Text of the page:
At least I pay those talented people that produce my output.

This model disgusts me, it disgusted those around me and I hope it disgusts you too. There. Rant over.

This entry was posted in Business economics and finance, Social media. Bookmark the permalink.

3 Responses to Authenticity-washers hijacking social media?

  1. si says:

    I respectfully disagree. Yes, it does suck that large corporations can get designs for next to nothing, but the source of the problem is that the design/creation industry is over saturated with people who see it as their dream job. There isn’t enough jobs out there for all of them so these competitions give someone with supreme talent a chance to rise above their peers and to be noticed. : /

  2. EdinburghEye says:

    In effect Si seems to be arguing that because lots of people want this kind of job, the corporations who exploit them are just taking advantage of a supply/demand market tilted in their favour and there’s nothing wrong with that.

    But there is.

    I live with the Edinburgh Festival Fringe getting bigger and more expensive every year. What was originally meant to be a creative opportunity for people who wanted to do anything to show up in Edinburgh and do it, has turned into an expensive showcase for standup comedians who hope to be spotted and get their break into the big time.

    Competitions in my view are always something to be wary of. Especially if you’re paying an entry fee.

    Someone will always be making something out of the competition: that’s why they’re running it. Most of the entrants won’t get anything out of the competition: that’s the nature of contests. But the small print should be clear about what the entrant is losing. And in my view, when contest runners are demanding too much and offering too little (demanding full rights to the winning entry, if the prize is significant, may be considered a good deal: demanding full rights to all entries is outrageous).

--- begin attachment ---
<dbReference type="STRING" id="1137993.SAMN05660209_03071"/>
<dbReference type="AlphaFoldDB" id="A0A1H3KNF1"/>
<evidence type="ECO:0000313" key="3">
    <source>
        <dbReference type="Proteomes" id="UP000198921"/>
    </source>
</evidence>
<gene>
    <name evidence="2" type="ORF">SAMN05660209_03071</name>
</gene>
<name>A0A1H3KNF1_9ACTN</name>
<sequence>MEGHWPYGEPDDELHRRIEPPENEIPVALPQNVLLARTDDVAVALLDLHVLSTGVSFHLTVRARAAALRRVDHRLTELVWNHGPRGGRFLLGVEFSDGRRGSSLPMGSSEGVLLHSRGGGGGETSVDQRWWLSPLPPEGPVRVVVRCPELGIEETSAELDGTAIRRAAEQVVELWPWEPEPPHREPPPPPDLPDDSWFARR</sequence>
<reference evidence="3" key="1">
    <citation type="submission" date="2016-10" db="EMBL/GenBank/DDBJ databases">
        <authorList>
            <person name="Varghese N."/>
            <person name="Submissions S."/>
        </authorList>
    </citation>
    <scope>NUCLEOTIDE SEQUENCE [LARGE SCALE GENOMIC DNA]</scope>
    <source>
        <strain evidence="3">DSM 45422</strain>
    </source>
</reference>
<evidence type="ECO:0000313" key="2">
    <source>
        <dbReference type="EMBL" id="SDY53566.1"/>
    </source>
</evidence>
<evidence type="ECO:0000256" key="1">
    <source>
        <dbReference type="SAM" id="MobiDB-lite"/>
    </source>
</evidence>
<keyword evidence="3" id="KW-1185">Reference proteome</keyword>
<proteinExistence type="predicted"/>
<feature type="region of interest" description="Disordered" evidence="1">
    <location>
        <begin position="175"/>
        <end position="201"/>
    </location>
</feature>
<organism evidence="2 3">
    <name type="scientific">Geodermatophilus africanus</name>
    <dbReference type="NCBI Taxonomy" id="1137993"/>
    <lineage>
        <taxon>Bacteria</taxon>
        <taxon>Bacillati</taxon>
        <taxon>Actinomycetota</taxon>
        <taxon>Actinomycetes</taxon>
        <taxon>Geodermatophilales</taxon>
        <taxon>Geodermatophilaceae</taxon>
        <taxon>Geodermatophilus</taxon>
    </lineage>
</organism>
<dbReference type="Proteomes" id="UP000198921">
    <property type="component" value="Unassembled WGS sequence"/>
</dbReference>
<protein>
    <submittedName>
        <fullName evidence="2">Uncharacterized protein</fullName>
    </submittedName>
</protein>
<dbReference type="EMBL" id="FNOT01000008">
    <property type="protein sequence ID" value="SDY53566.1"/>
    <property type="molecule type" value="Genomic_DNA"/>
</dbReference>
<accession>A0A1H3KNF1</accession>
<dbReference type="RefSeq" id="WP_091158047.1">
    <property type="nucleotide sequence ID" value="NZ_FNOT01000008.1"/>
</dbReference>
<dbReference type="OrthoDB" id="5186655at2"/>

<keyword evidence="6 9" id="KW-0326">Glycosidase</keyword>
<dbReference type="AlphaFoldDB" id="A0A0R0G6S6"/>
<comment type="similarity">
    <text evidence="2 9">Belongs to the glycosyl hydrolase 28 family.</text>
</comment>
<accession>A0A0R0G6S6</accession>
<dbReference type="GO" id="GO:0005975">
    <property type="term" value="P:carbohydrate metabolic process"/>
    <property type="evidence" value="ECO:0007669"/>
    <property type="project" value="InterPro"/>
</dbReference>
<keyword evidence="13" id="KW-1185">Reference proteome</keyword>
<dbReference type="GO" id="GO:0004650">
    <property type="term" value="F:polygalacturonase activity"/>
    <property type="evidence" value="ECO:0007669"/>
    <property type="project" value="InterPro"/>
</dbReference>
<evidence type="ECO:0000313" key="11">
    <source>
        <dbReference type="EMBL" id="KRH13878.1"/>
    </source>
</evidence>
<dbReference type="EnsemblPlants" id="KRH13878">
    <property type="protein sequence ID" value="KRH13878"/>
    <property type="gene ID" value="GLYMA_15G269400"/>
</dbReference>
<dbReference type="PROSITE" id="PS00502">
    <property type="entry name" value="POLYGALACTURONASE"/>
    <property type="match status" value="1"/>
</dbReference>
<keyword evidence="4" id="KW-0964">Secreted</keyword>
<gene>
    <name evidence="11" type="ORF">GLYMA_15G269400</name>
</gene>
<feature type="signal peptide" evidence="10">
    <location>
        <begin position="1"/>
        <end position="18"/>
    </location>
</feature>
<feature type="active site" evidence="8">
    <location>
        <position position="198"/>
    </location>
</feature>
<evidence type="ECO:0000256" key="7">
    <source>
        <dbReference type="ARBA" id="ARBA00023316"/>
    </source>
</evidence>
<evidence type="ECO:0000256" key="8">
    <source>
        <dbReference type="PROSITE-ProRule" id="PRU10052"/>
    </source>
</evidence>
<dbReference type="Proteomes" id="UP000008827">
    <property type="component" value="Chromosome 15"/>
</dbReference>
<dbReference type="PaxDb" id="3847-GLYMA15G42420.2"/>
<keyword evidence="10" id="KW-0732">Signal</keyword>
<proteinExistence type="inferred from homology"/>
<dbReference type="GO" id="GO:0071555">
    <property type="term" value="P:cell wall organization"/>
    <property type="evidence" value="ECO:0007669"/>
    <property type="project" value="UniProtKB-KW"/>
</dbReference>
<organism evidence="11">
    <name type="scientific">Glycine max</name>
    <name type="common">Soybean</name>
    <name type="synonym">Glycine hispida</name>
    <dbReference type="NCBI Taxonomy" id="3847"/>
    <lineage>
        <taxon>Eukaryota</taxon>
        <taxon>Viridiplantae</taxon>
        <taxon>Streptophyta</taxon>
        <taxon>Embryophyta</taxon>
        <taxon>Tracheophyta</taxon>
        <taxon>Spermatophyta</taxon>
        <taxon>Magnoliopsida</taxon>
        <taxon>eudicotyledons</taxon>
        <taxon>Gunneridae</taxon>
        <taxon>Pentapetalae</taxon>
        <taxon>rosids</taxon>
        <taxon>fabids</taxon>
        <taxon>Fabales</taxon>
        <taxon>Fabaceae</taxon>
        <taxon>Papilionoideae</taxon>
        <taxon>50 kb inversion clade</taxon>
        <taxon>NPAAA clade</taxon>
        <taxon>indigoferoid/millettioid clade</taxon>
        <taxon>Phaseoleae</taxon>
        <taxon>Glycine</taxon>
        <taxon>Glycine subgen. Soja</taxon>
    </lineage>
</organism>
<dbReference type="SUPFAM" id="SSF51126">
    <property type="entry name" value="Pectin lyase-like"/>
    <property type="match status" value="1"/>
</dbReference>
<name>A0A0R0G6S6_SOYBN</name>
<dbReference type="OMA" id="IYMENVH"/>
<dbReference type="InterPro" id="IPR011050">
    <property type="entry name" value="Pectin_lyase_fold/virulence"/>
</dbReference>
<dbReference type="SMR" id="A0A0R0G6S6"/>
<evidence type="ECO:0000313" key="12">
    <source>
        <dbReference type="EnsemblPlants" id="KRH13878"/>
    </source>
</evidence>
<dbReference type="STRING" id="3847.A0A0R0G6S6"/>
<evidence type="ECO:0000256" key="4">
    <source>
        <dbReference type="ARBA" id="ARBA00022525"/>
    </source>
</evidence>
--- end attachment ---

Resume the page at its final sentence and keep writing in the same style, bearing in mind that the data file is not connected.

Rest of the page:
The only solution to sneaky attempts to take more than is fair, is doing what Puffles is doing: boycott and publicity.

  3. paulgriffithsuk says:

    To some extent being given the freedom to be creative in a job in a luxury and hence demand for these jobs is high. However corporations not wanting to pay for innovation is an important point which I definitely agree on. This trend can be seen outside the world of the creative industries. There is a tendency for firms to engage in the type of cost cutting that is inherently short term and probably not in the long term interest of the society they come from. Two big examples of this are training and research.

    The lack of opportunities for apprenticeships are well documented. Equally well documented in the world of business are the withdrawal of many large firms from significant cutting edge R&D. In particular Pharma firms are increasing backing away from drug discovery and effectively outsourcing this to universities and small biotechs (that latter generally only made possible through research spun out of government university research). Likewise IT firms base their products on opensource products. Arguably many corporations are turning into rent seekers using their power in the market!

    Ironically I think a bit part of the problem isn’t (directly) economics but culture of the big firms. In Germany the family owned mittelstand are prepared to invest in training. In previous generations (up til the 80s) corporations were much more willing to invest in R&D. I suspect the problem probably relates to a culture of short term shareholder gain rather than longer term investment and seeing a company as less of a “gesellschaft” (society) and exclusively a means of profit for owners! I would strongly recommend the mayfair set (a BBC2 documentary) which documents this transition!